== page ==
There's little here that can be operationalized beyond a sensible consensus that it’s always wise to follow the money and the observation that, if you follow the money you will find it tends to wind up in distant and unexpected places. Leah Dilworth has a lovely paper on Fred Harvey, the company that provided food and souvenirs for the Santa Fe Railroad, and the Indians. Marguerite Shaffer also has a fascinating look at novels about tourism in the early 20th century, which seems to be the best way to capture not only what tourism does but also what it is trying to do. The evil that tourists do persists after they leave in mounds of litter and mountains of slights and injustices. Much of the good goes home with the tourists in the form of a wiser, better society and a more democratic nation.

September 7, 2020 (permalink)


Military journalist Thomas E Ricks (Fiasco) mentioned on Twitter that this is a novel that everyone in the military knows and that most admire. It follows small-town Nebraskan Sam Damon from his enlistment just before the First World War up through Vietnam.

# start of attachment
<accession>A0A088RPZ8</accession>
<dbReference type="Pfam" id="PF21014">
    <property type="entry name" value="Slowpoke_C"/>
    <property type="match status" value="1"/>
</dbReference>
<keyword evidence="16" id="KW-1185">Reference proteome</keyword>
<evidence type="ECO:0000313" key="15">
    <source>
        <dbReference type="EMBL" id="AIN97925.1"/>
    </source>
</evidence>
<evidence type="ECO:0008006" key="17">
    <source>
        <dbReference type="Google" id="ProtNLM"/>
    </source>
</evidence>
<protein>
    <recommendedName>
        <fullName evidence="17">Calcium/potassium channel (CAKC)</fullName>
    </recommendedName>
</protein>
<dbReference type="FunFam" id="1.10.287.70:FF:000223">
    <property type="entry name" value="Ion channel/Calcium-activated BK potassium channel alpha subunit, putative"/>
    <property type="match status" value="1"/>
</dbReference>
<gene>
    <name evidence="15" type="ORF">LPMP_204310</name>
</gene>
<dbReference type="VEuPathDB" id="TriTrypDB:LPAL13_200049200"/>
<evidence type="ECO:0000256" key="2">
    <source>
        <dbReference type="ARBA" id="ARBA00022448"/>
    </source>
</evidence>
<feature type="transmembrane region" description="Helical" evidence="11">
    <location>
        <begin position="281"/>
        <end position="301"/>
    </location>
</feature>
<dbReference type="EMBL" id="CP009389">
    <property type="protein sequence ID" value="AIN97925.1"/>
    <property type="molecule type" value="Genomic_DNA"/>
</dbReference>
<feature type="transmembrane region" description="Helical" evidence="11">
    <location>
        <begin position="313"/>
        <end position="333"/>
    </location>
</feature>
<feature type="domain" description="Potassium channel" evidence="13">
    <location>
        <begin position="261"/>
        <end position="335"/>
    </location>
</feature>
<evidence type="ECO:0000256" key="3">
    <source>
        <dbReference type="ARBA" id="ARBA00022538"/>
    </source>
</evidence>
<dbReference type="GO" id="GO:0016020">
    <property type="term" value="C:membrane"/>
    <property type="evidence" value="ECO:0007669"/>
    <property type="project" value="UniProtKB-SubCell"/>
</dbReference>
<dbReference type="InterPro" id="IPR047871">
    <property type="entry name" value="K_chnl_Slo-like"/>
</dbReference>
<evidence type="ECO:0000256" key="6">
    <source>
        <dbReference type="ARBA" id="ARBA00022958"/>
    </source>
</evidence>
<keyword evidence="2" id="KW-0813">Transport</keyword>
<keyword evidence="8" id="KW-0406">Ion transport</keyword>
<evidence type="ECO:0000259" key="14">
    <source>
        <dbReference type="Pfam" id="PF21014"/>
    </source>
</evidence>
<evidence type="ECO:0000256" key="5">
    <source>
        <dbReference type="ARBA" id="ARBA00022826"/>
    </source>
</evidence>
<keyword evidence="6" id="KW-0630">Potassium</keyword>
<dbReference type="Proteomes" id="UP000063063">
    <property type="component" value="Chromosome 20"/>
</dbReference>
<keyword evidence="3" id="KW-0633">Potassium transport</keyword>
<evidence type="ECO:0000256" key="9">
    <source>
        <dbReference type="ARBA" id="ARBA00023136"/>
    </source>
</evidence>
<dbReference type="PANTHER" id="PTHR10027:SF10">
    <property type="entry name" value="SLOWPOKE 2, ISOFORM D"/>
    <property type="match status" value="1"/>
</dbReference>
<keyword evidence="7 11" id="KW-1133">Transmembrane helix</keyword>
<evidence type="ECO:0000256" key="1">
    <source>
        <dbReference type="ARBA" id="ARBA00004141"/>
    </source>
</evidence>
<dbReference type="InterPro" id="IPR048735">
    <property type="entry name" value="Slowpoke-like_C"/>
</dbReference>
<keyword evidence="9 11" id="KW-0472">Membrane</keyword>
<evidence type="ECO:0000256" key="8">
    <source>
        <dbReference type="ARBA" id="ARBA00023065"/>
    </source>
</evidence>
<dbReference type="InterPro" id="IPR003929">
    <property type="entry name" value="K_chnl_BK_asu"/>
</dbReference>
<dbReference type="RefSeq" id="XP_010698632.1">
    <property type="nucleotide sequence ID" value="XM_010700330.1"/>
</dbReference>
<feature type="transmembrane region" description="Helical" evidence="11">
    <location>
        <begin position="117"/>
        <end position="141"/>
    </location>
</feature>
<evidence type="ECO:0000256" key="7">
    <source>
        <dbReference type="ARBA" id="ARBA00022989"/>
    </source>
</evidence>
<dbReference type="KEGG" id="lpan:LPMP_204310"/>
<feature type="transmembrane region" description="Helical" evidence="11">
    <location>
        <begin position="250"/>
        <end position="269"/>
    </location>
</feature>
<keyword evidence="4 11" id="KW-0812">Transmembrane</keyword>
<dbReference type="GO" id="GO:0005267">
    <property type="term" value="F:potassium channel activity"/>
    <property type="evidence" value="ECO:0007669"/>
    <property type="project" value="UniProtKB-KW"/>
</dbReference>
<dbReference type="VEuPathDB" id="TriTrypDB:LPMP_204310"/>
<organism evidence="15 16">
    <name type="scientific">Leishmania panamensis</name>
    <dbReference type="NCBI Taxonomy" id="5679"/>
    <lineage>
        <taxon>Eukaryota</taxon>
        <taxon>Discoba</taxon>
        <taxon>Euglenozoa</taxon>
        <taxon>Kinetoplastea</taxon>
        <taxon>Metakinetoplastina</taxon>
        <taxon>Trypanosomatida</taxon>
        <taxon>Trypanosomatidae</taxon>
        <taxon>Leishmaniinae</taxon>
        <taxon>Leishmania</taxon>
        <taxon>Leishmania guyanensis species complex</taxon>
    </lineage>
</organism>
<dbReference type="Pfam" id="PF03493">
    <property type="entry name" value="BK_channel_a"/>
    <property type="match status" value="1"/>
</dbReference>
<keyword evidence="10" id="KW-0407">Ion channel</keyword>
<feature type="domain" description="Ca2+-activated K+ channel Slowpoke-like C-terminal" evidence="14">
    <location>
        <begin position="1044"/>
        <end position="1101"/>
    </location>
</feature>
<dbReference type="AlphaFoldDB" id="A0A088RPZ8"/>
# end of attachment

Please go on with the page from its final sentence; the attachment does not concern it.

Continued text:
It’s not a bad book, though it’s very long, and it indulges in lots of set-piece essays that pretend to be after-dinner dialogue. Indeed, we have (at least) two characters — one of them Sam Damon’s wife! — that serve primarily as a means to inject essays into the narrative. Sam Damon, once he gets going, is a fine characters; you can see why this would make an attractive assignment at West Point.

The obvious comparison is with W.E.B. Griffin and his serial novels on the Army and The (Marine) Corps. Griffin wrote later: Once An Eagle was published in 1968. The great subject for both writers is the soldier’s fight against stupid, greedy, and vain superior officers. Myrer’s book is bitterly anti-war and deeply mixed about the military; Griffin carefully sidesteps war as a subject. Myrer despises war profiteers and suspects that all rich civilians are either profiteers or parasites; Griffin is fascinated by wealth (and by the Old South). Both writers have a strange relationship with their Jewish officers. Griffin particularly admires the scrounging and chicanery that lets junior officers and non-comms get what their troops need; Myrer’s not really interested.

Unlike Griffin, Myrer’s conclusion is bleak. We aren’t going to settle down on the Carolina Shore; the war will never end.

August 18, 2020 (permalink)